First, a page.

California community choice aggregator (CCA) Monterey Bay Community Power has signed a memorandum of understanding to explore buying the power from a 1,000-megawatt floating offshore wind farm.

It’s an early, if no-stakes, claim to what could be a massive offshore wind opportunity set to open via federal offshore lease auction next year, assuming floating wind turbine technology can meet the tests of wind, wave and California’s energy markets.  

This week’s MOU, which is not a binding contract, calls for a long-term power purchase agreement between Monterey Bay Community Power and Castle Wind LLC, a joint venture of EnBW North America and Trident Winds Inc.

Solar and wind sent European utilities into financial disarray, and U.S. utilities are facing a similar fate. Are global oil companies next?

A new report from one of the world’s biggest banks, BNP Paribas, says that solar and wind paired with electric cars provide up to seven times more useful energy for mobility than gasoline dollar for dollar. And that economic reality could hit oil companies sooner than they think.

“The oil industry has never before in its history faced the kind of threat that renewable electricity in tandem with EVs poses to its business model,” concludes the report.

This week on The Energy Gang, we’ll dig into the findings.

A high-profile solar-homebuilder partnership has emerged from the flurry of activity surrounding California’s new solar home mandate, which goes into effect in 2020. 

Residential solar provider Sunnova and PetersenDean, a California-based company that installs roofs and solar, will work together on solar and storage leases and power purchase agreements in the state. California’s new policy requires solar installations on new residential buildings under three-stories. 

“Our goal in the marketplace is to be able to provide options to builders and their homebuyers," said Judson Diehl, PetersenDean’s vice president of builder solar sales.

The partnership allows PetersenDean to offer Sunnova financing for “zero-down” systems. The roof builder will

Heat pumps are already incredibly efficient. Researchers in Switzerland say they can push efficiencies even further using artificial intelligence.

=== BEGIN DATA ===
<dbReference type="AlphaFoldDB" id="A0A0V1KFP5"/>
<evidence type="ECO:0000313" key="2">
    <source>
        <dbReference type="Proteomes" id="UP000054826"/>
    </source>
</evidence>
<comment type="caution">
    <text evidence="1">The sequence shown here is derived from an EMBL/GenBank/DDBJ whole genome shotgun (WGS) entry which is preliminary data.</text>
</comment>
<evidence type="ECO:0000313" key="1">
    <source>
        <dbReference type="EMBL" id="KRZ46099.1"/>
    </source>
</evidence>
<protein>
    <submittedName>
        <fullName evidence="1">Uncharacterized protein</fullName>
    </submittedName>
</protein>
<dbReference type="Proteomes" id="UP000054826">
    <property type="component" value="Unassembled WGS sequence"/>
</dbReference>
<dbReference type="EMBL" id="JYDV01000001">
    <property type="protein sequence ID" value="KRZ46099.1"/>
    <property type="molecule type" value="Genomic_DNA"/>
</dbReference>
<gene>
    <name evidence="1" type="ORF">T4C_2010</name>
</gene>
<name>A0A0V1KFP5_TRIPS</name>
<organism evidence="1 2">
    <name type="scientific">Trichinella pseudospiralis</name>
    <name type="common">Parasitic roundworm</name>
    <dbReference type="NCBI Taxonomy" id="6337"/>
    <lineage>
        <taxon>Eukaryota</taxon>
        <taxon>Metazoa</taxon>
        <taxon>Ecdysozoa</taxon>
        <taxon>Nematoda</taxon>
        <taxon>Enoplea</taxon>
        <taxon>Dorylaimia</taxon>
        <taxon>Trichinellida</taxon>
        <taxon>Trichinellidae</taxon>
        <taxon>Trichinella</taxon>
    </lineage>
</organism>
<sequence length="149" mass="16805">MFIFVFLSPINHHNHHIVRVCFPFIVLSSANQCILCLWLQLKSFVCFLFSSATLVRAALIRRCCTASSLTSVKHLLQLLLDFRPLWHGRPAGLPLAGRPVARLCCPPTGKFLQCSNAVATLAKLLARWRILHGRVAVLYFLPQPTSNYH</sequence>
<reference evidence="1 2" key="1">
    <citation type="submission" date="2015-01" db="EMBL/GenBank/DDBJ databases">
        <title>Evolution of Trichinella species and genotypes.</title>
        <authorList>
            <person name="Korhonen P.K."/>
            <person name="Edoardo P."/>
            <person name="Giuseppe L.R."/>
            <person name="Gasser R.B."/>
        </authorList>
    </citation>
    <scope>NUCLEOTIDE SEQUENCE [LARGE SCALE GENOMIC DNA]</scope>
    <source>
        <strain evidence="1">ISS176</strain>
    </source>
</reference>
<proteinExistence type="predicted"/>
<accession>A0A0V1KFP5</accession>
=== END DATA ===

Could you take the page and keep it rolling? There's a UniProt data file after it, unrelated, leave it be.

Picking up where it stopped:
A research team led by Jürg Alexander Schiffmann at the L'Ecole Polytechnique Fédérale de Lausanne (Swiss Federal Institute of Technology Lausanne, or EPFL) is using AI to design compressors that slash heat pumps’ electricity consumption by around 25 percent.

Unlike conventional furnaces or boilers, which combust fuels to generate heat, heat pumps use electricity to move heat from one place to another. Employing a compressor and refrigerant, heat pumps expel heat from the indoors to the outside during the cooling season, or capture heat

Module maker and project developer Canadian Solar handily beat Q2 expectations on Thursday, reporting module shipments that outpaced guidance and better-than-anticipated profits. The company significantly increased its annual module guidance to 8.4 to 8.5 gigawatts, from 7.4 to 7.8 gigawatts.

CEO Shawn Qu said the results put Canadian Solar “in the most competitive position in the company’s history.” The company’s stock jumped about 10 percent after its Q2 results went live, bringing the share price just below $23.

Among the highlights of Canadian Solar’s quarter:

  • Module shipments grew from 1,757 megawatts in Q1 to 2,143 megawatts in Q2, topping the high end of

This summer, the United States celebrated the 50th anniversary of the historic Apollo 11 moon landing. Fifty years later, many people wonder: if we can get to the moon, surely we can fix the environmental issues here on Earth?

In this episode of Political Climate, we get NASA astronaut Scott Kelly’s perspective on fighting climate change, having seen the challenge we’re up against from the unique viewpoint of space.

Kelly has spent a whole lot of time in space — 520 days, to be exact. Upon his return from a continuous one-year mission, scientists were keen to study the impacts of spaceflight on

California’s community-choice aggregators are increasingly taking utility customers and signing big renewable energy deals. But CCAs have not matched the billions of dollars of EV charging infrastructure investments being made by California's utilities, even though their territories make up some of the highest EV penetration areas in the state. 

new program launched jointly Tuesday by multiple Silicon Valley area CCAs and municipal utilities and state agency California Energy Commission aims to begin closing this gap. The funding will come from CEC’s California Electric Vehicle Infrastructure Project, which works with local and regional partners to develop EV incentive programs across the state, and has issued and reserved about $35 million in

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